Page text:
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Low Inventory Drives Down Mortgage Apps

Mortgage application volume declined 4.2% this week, as rates reversed course and climbed slightly. The Mortgage Bankers Association's (MBA) Weekly Mortgage Applications Survey for the week ending May 21, 2021 also found that the Refinance Index decreased 7% from the previous week, 9% lower than the same week just one year ago.

The refinance share of mortgage activity decreased to 61.4% of total applications from 63.3% the previous week, while the adjustable-rate mortgage (ARM) share of activity increased to 4.0% of total applications.

"Mortgage applications decreased last week as mortgage rates increased to 3.18%. Refinances dropped 7% as a result, driven by declines in both conventional and government refinance activity," said Joel Kan, MBA's Associate VP of Economic and Industry Forecasting. "Purchase applications increased for the second time in three weeks, rebounding after a rather weak April with mostly weekly declines. While purchase activity was around 4% lower than a year ago, the comparison is to last spring's large upswing in activity as pandemic-related lockdowns lifted. Demand is robust throughout the country, but homebuyers continue to be held back by the lack of homes for sale and rapidly increasing home prices."

By type, the FHA share of total application volume decreased slightly to 9.1% from 9.2% the week prior. The VA share of total apps decreased to 11.2% from 12.0% the week prior, while the USDA share of total apps remained unchanged at 0.4% from the previous week.

Contributing to the lack of homes for sale is constraints on building materials, as the National Association of Home Builders (NAHB) recently reported the price of lumber nearly tripling over the past year, forcing the price of a new single-family home to rise $35,872 on average.

The U.S. Department of Housing and Urban Development (HUD) and the U.S. Census Bureau recently found that housing starts dropped in April 2021, hitting 1.57 million units, down 9.5% from March, but still 67.3% above the April 2020 rate of 938,000 at the height of the pandemic.

“In the coming months, material cost issues, as well as problems related to labor shortages will likely remain the major concerns for builders across the country,” said LendingTree's Chief Economist Tendayi Kapfidze. “While these issues have the potential to hamper builder confidence, if rates remain low and consumer demand for new housing continues to remain strong, builder confidence will probably remain strong as well.”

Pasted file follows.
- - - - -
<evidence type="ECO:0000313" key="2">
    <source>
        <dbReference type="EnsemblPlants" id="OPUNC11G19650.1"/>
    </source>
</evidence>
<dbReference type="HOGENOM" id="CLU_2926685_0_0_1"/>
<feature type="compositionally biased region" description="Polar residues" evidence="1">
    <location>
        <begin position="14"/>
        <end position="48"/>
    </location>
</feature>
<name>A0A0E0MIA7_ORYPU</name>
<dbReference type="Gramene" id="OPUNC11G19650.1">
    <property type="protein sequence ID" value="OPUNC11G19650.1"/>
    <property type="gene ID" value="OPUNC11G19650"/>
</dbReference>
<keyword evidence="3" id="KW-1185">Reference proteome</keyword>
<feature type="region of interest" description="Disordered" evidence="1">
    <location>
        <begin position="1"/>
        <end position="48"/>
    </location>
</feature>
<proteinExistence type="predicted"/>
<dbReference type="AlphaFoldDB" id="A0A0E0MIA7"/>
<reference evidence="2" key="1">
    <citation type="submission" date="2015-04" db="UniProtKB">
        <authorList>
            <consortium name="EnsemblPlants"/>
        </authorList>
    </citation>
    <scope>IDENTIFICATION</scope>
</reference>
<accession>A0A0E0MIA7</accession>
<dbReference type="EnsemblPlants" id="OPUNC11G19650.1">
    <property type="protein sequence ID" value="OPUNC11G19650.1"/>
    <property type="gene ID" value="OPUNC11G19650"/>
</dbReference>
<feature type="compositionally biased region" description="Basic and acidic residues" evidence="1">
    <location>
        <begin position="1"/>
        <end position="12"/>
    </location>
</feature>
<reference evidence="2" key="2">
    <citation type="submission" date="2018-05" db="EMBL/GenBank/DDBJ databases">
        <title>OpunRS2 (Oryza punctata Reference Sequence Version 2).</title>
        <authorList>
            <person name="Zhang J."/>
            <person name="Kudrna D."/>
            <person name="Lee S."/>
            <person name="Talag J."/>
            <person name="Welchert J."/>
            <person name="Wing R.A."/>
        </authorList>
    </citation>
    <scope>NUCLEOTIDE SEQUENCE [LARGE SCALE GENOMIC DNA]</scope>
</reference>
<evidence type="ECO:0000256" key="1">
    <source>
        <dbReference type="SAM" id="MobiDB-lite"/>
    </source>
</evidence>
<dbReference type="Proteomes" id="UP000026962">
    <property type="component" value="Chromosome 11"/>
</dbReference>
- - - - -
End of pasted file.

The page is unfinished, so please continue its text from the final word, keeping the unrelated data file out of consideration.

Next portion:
With short supply already impacting weekly application volume, sellers are continuing to make dividends at the closing table, with Redfin reporting that half of the homes sold nationwide went for more than their list price during the four-week span ending May 16, a 23% rise from the same period year-over-year. Over that same four-week span, home prices hit a record high of $352,975, up 24% year-over-year, a new record. Asking prices increased to $358,975, also a record high.

Redfin is forecasting a record $2.53 trillion worth of home sales will transact in America in 2021—a 17% year-over-year gain and the largest annual increase in percentage terms since 2013.

About Author: Eric C. Peck

Eric C. Peck has 20-plus years’ experience covering the mortgage industry, he most recently served as Editor-in-Chief for The Mortgage Press and National Mortgage Professional Magazine. Peck graduated from the New York Institute of Technology where he received his B.A. in Communication Arts/Media. After graduating, he began his professional career with Videography Magazine before landing in the mortgage space. Peck has edited three published books and has served as Copy Editor for Entrepreneur.com.
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